The symmetrical and idiomatic parallelism of " x than y” is maintained by using ‘ to be’ for both arms of comparison ; the series parallelism is maintained by using progressive forms such as bracing , shoveling and seeking and the ‘to be’ mentioned for the first factor is common to all the three factors.

On the contrary, C fouls tenets of comparative parallelism by choosing to drop the comparative cursor ‘than’ from the sentence and C is merely an expository statement, deviating from the focus of the text. More importantly, C breaks series llism by missing the infinitive ‘to be’ in the second arm ‘shoveling’. To be perfectly parallel, it should either state “to be bracing themselves against arctic chills, to be shoveling snow, or to be seeking” or retain ‘to be’ for the first arm and leave it for the other two, as done in choice A.

Of course B, D and E can be dropped for various infringements. A is the eventual choice,

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Re: St. John's, Newfoundland, lies on the same latitude as Paris, France, [#permalink]

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Hi

The answer to this simple question is not that simple.

We are aware that there are three types of verbs namely, 1. Action verbs, 2. Linking verbs, 3. and helping verbs. We will deal with the first two types of verbs in this context.
Action verbs clearly indicate an action on the part of a doer namely the subject.

I sing well

Linking verbs on the contrary just do not do any action but simply connect the subject with the rest of the information the sentence. They are also called extant verbs, status verbs, coupling verbs, or simply copulas.

It is also a basic tenet that, when an action is being compared, we compulsorily use the word 'as' a conjunction and therefore there will be always two clauses in the comparison. Here the comparison is between the action of X and Y. We can't afford to skip the second verb in these cases
I sing as well as my brother does.

Nobody knows the child as well as the mother does. if you skip the second verb, it will mean that both th mother and the child ar not known.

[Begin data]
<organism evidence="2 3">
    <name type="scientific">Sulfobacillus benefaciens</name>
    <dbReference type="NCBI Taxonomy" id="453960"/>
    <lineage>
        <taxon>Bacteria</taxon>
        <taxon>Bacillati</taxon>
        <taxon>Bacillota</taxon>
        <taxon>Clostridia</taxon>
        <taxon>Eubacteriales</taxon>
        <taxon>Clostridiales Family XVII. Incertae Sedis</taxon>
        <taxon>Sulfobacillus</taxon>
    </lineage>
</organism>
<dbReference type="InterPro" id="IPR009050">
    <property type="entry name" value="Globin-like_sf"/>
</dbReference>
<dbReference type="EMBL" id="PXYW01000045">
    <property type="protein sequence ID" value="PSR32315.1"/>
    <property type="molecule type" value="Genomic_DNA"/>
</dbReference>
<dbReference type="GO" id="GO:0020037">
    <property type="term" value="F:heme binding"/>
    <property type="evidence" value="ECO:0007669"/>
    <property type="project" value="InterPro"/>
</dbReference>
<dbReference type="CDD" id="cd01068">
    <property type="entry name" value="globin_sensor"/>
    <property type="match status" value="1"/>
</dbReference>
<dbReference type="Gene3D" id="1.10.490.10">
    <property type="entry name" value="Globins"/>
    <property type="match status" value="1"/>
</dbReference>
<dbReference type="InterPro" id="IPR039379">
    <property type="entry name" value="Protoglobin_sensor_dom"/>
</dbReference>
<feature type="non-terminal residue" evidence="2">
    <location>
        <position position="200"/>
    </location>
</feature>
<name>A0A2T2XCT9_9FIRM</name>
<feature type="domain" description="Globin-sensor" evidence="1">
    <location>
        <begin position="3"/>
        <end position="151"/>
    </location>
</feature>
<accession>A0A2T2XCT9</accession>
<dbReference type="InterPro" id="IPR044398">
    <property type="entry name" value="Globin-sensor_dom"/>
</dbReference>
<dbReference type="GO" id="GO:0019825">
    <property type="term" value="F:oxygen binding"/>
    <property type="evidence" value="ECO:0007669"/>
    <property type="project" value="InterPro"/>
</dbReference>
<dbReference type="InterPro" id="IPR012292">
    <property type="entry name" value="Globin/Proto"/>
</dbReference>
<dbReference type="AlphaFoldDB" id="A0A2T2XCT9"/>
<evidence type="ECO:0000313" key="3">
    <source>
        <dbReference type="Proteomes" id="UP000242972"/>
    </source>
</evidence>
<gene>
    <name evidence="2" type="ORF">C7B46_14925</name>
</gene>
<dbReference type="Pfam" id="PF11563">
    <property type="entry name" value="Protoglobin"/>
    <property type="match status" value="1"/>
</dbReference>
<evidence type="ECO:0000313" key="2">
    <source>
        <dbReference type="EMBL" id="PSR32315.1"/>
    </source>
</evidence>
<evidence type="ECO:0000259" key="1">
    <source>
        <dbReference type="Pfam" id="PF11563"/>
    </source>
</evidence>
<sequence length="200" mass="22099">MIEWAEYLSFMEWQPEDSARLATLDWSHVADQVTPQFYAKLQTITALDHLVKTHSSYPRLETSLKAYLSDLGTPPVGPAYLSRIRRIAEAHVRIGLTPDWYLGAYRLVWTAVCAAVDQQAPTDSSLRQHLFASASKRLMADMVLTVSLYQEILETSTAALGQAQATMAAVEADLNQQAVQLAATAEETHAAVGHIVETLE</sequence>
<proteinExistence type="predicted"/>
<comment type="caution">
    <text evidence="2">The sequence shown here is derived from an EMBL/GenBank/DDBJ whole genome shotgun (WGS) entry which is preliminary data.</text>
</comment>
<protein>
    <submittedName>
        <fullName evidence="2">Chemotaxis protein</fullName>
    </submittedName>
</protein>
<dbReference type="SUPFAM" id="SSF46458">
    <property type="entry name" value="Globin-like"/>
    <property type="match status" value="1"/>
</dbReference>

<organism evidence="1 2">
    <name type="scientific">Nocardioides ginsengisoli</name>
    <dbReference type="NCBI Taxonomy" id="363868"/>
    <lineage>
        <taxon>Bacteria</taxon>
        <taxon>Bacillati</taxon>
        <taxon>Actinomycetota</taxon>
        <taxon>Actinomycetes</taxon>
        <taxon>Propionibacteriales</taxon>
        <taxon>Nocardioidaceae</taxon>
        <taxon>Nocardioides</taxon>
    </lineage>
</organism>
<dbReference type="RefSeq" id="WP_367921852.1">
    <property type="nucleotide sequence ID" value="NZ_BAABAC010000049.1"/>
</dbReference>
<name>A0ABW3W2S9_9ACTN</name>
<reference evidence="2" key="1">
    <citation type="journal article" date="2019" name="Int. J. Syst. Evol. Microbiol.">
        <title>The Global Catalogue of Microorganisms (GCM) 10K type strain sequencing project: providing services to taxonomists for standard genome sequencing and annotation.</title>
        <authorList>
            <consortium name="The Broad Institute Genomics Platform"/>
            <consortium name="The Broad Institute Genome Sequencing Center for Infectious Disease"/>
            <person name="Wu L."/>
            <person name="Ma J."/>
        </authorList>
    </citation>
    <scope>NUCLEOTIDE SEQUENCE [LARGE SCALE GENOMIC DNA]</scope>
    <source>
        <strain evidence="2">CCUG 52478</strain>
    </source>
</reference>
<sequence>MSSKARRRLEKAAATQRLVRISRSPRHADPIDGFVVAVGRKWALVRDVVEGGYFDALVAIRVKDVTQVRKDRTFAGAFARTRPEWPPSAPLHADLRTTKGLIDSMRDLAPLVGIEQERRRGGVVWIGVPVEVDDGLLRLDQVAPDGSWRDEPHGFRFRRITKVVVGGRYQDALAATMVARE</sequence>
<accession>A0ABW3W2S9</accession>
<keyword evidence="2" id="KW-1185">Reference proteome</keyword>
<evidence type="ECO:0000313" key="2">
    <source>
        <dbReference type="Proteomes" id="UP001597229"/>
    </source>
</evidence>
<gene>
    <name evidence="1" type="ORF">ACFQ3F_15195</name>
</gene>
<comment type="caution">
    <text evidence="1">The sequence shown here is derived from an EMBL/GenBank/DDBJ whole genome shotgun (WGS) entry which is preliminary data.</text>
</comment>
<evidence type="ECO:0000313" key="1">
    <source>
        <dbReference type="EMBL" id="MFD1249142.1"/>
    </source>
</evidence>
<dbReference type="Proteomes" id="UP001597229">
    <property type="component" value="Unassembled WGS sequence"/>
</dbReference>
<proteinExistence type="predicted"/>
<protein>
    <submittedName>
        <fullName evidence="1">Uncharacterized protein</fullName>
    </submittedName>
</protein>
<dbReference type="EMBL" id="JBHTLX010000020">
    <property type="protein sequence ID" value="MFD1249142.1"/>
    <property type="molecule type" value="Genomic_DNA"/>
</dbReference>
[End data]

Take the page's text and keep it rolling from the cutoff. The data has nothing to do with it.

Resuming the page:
However in the case of the linking verbs, since there is no action involved, the comparison essentially remains between the two arms of comparison namely X and Y and not between X's action and Y's action. Here, the word 'as ' is used as a preposition and since a preposition is involved, what follows must be a noun yet again.

Eg. I am as tall as my brother --- We do not say, --- I am as tall as my brother is. The second verb is unnecessary since I am just comparing me with my brother.

We can also see the prepositional use of 'as' to mean 'in the role of'.

As the parent, the mother has plenty of responsibilities in the early child rearing.
As the head of the company, the CEO is responsible to the investors.

Now on to our example:

St. John's lies on the same latitude as Paris --- Here 'lies' is not an action verb. It is simply a linking verb. Therefore, St' John's is being compared with Paris.

(Lies is a tricky word. When somebody deliberately tells a lie, it is an action verb. As the plural of the singular 'lie', it is a noun.)

How to make out between an action verb from a linking verb

Try to replace the doubtful verb with the word 'is'. If it makes sense, it is a linking verb. If it does not make any sense, then it is an action verb.

Nobody knows the child as the mother. -- Replace the verb 'knows' with the word 'is'; you get - Nobody is the child as the mother-. This does not make any sense. Hence knows is an action verb.You must now say - Nobody knows the child as the does the mother-.

Tom appeared nervous when he appeared for the GMAT for the first time - Now, let us replace the two words 'appeared' with either is or was.

Tom was nervous when he was for the GMAT for the first time.